Hot on the heels of the last scary romaine lettuce outbreak, federal officials are now warning that certain packaged salads and wraps containing the leafy green lettuce may be contaminated with cyclospora parasites.
Consumers are urged to check their refrigerators for packaged salads and wraps that were distributed by Caito Foods of Indianapolis and sold by Walgreens, Trader Joe’s and Kroger, owner of Ralphs supermarkets, according to the U.S. Department of Agriculture’s Food Safety and Inspection Service.
Look closely at the expiration date. All of the items in question had “best by” dates of July 18 to 23, according to the agency. Throw away anything you are not sure about or take it back to the store.
This warning stems from a recall of chopped romaine lettuce supplied to Caito from Fresh Express, a Salinas produce grower, according to the LA Times. In a recording on its consumer hotline, Fresh Express said the lettuce, now past its expiration date, was sold only to food service companies, not directly to retail outlets. The complete list of products to beware of is here.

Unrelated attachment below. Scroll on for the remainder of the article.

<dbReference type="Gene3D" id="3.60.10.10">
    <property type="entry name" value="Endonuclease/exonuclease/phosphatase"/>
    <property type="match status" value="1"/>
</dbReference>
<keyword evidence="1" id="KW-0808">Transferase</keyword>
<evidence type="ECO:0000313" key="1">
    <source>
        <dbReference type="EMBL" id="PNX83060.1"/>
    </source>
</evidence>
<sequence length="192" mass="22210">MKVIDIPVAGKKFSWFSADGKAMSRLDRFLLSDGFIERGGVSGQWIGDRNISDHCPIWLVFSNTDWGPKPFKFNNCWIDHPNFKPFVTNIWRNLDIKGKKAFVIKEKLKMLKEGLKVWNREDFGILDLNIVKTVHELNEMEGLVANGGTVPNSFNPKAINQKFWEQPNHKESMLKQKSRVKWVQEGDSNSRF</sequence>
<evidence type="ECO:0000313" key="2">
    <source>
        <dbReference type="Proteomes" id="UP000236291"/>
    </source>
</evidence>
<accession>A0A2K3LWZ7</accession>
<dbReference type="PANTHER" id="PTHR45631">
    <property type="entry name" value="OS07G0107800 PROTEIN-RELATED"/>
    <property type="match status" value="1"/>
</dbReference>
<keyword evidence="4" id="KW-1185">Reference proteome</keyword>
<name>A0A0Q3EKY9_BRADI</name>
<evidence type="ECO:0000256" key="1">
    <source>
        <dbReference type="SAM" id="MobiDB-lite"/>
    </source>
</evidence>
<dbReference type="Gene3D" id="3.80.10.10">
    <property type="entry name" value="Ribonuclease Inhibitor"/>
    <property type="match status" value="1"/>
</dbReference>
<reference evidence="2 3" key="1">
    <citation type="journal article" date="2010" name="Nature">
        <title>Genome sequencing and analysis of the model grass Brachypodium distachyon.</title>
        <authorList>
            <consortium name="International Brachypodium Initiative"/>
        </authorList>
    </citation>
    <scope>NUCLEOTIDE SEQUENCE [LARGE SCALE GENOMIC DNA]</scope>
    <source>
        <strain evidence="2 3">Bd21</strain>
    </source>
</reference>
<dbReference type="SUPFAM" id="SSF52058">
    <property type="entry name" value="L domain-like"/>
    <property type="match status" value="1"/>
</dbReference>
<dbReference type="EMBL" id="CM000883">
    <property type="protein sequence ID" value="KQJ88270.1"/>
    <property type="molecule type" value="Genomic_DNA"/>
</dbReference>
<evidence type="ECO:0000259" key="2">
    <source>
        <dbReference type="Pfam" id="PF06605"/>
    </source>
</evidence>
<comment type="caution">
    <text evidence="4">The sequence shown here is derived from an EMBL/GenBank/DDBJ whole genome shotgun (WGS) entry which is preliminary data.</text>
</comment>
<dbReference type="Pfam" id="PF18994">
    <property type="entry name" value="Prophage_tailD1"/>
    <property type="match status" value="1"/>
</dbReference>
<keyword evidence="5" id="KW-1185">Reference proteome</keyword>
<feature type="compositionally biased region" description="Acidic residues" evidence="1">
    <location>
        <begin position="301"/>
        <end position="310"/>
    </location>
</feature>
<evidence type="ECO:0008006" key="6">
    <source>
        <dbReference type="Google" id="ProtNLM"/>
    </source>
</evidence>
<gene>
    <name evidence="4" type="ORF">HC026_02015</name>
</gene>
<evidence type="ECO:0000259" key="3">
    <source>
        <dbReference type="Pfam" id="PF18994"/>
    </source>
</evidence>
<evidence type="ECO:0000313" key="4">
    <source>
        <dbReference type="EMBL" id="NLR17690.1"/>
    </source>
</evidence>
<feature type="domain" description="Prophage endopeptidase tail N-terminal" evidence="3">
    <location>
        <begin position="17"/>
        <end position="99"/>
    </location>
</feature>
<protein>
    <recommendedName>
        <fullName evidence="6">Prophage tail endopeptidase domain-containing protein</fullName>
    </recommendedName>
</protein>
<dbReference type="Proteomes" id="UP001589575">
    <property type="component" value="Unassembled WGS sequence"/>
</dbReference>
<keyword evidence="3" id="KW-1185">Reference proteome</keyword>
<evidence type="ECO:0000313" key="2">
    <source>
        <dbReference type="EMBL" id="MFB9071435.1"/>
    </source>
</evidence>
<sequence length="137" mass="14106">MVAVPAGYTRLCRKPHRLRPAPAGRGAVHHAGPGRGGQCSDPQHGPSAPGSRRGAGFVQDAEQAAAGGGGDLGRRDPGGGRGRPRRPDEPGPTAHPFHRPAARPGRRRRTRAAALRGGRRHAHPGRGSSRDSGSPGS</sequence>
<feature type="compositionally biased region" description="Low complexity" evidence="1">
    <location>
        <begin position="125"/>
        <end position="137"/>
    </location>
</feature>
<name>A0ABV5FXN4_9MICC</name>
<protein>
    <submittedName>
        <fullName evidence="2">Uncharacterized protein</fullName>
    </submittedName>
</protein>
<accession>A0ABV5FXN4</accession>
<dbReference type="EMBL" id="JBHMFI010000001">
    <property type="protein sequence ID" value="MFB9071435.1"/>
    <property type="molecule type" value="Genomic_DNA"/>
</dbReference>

The cyclospora parasite is a nasty bug that causes intestinal illness after consuming contaminated food or water. Symptoms include diarrhea and explosive bowel movements, according to the Centers for Disease Control and Prevention. Those who are infected might also experience loss of appetite, weight loss, stomach cramps or pain, nausea, gas and fatigue. Vomiting, headache, fever, body aches and flu-like symptoms can also occur.
The illness may last a few days to a few months, and patients might feel better, but then get worse again. You also need to know that there is an incubation period ranging from two to 14 days. Illnesses might not have been reported yet due to the time it takes between when a person becomes ill and when the illness is reported. For cyclospora infections, this could take up to six weeks, the agency notes. The good news is the infections can be treated with antibiotics.
For the record, the last romaine recall, which was related to E. coli bacteria, was triggered by a 36-state outbreak that killed five people and sickened more than 200 others, about half of whom had to be hospitalized, according to the CDC. The E. coli strain was traced to an irrigation canal in the lettuce-growing region around Yuma, Ariz.
New romaine recall: Parasites lurking in packaged salads and wraps